Publications by authors named "Kevin M Brown"

113 Publications

Functional annotation and investigation of the 10q24.33 melanoma risk locus identifies a common variant that influences transcriptional regulation of OBFC1.

Hum Mol Genet 2021 Oct 4. Epub 2021 Oct 4.

Dipartimento di Medicina Molecolare e Biotecnologie Mediche, Università degli Studi di Napoli Federico II, Naples 80136, Italy.

The 10q24.33 locus is known to be associated with susceptibility to cutaneous malignant melanoma (CMM), but the mechanisms underlying this association have been not extensively investigated. We carried out an integrative genomic analysis of 10q24.33 using epigenomic annotations and in vitro reporter gene assays to identify regulatory variants. We found two putative functional single nucleotide polymorphisms (SNPs) in an enhancer and in the promoter of OBFC1, respectively, in neural crest and CMM cells, one, rs2995264, altering enhancer activity. The minor allele G of rs2995264 correlated with lower OBFC1 expression in 470 CMM tumors and was confirmed to increase the CMM risk in a cohort of 484 CMM cases and 1801 controls of Italian origin. Hi-C and chromosome conformation capture (3C) experiments showed the interaction between the enhancer-SNP region and the promoter of OBFC1 and an isogenic model characterized by CRISPR-Cas9 deletion of the enhancer-SNP region confirmed the potential regulatory effect of rs2995264 on OBFC1 transcription. Moreover, the presence of G-rs2995264 risk allele reduced the binding affinity of the transcription factor MEOX2. Biologic investigations showed significant cell viability upon depletion of OBFC1, specifically in CMM cells that were homozygous for the protective allele. Clinically, high levels of OBFC1 expression associated with histologically favorable CMM tumors. Finally, preliminary results suggested the potential effect of decreased OBFC1 expression on telomerase activity in tumorigenic conditions. Our results support the hypothesis that reduced expression of OBFC1 gene through functional heritable DNA variation can contribute to malignant transformation of normal melanocytes.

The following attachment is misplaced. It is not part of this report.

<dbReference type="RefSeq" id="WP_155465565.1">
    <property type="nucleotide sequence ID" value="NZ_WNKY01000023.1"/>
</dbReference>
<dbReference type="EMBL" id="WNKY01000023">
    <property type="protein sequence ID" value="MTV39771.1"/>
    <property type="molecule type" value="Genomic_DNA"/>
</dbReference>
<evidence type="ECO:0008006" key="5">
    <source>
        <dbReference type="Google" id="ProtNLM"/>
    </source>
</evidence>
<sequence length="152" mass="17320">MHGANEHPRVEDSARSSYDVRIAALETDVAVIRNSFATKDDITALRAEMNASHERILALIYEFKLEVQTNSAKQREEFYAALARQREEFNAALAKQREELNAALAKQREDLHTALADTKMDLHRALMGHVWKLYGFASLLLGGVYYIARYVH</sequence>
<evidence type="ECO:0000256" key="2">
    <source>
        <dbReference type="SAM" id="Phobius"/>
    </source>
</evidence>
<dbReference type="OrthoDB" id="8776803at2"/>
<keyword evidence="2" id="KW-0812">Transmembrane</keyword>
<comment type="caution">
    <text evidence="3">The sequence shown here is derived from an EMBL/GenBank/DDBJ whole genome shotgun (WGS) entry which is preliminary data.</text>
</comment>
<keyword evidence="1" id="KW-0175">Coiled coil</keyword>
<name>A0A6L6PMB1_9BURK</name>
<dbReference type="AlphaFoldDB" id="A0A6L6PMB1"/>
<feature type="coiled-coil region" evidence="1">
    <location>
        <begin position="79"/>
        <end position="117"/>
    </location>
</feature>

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http://dx.doi.org/10.1093/hmg/ddab293DOI Listing
October 2021

Prospective, Multicenter, Controlled Trial of Mobile Stroke Units.

N Engl J Med 2021 09;385(11):971-981